At the same time, most were leery of making this good practice a constitutional requirement, of forcing trial court judges into the tricky and delicate business of parsing and perusing prayers, or of policing a line between allowable prayers that invoke "almighty God" and over-the-line ones that address "Jesus Christ."

Our country is, as Kagan noted, a "multireligious society" and so it is both unsurprising and unavoidable that Americans sometimes disagree about the role and place of religious faith in our public life. It is just as much a fact about our country that, from the very beginning, we have tried to respect religious faith and protect religious liberty, in private and in public. Our tradition and practice has not been to regard public acknowledgments of religion and public requests for divine guidance as inconsistent with our founders' wise decision to distinguish between, or "separate," church and state.

A decision by the court to uphold the town board's prayers in Greece will probably not clear up all the questions about or patch up all the holes in the court's First Amendment case law. However, such a decision, one that relies on precedent and avoids any dramatic changes in direction, will avoid making things worse. And, as Kagan reminded us, that is no small thing.

Follow @CNNOpinion on Twitter.

Join us at Facebook/CNNOpinion.

The opinions expressed in this commentary are solely those of Richard Garnett.

ADVERTISEMENT
Part of complete coverage on
updated 2:42 PM EDT, Thu August 21, 2014
Retired Lt. Gen. Mark Hertling says he learned that the territory ISIS wants to control is amazingly complex.
updated 10:50 AM EDT, Thu August 21, 2014
David Weinberger says Twitter and other social networks have been vested with a responsibility, and a trust, they did not ask for.
updated 8:35 PM EDT, Thu August 21, 2014
John Inazu says the slogan "We are Ferguson" is meant to express empathy and solidarity. It's not true: Not all of us live in those circumstances. But we all made them.
updated 3:51 PM EDT, Wed August 20, 2014
Cerue Garlo says Liberia is desperate for help amid a Ebola outbreak that has touched every aspect of life.
updated 1:42 PM EDT, Thu August 21, 2014
Eric Liu says Republicans who want to restrict voting may win now, but the party will suffer in the long term.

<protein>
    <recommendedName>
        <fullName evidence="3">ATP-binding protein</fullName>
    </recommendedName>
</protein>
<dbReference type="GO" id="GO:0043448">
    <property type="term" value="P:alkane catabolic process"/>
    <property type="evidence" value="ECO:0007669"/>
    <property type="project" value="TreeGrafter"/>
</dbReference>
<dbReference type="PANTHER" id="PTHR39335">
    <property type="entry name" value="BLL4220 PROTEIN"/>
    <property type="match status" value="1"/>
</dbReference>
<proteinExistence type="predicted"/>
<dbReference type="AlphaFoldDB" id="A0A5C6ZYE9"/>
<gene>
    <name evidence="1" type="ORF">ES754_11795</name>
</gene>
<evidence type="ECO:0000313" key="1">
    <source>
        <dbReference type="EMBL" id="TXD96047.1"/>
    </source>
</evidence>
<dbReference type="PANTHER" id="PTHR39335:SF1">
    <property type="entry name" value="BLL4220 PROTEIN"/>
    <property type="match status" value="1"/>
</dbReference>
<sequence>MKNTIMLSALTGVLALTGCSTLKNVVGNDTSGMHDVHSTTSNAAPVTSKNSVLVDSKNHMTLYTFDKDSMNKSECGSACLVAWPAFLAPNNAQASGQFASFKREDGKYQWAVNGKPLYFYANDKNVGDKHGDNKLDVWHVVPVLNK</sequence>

updated 11:38 AM EDT, Thu August 21, 2014
Jay Parini: Jesus, Pope and now researchers agree: Wealth decreases our ability to sympathize with the poor.
updated 8:00 AM EDT, Thu August 21, 2014
Judy Melinek offers a medical examiner's perspective on what happens when police kill people like Michael Brown.
updated 6:03 PM EDT, Tue August 19, 2014
It used to be billy clubs, fire hoses and snarling German shepherds. Now it's armored personnel carriers and flash-bang grenades, writes Kara Dansky.
updated 1:27 PM EDT, Wed August 20, 2014
Maria Haberfeld: People who are unfamiliar with police work can reasonably ask, why was an unarmed man shot so many times, and why was deadly force used at all?
updated 5:52 PM EDT, Mon August 18, 2014
Ruben Navarrette notes that this fall, minority students will outnumber white students at America's public schools.
updated 5:21 PM EDT, Tue August 19, 2014
Humans have driven to extinction four marine mammal species in modern times. As you read this, we are on the brink of losing the fifth, write three experts.
updated 7:58 AM EDT, Tue August 19, 2014
It's been ten days since Michael Brown was killed, and his family is still waiting for information from investigators about what happened to their young man, writes Mel Robbins
updated 8:42 AM EDT, Mon August 18, 2014
The former U.K. prime minister and current U.N. envoy says there are 500 days left to fulfill the Millennium Goals' promise to children.
updated 1:38 PM EDT, Wed August 20, 2014
Peter Bergen says the terror group is a huge threat in Iraq but only a potential one in the U.S.
updated 4:06 PM EDT, Mon August 18, 2014
Pepper Schwartz asks why young women are so entranced with Kardashian, who's putting together a 352-page book of selfies
ADVERTISEMENT
ADVERTISEMENT
ADVERTISEMENT
ADVERTISEMENT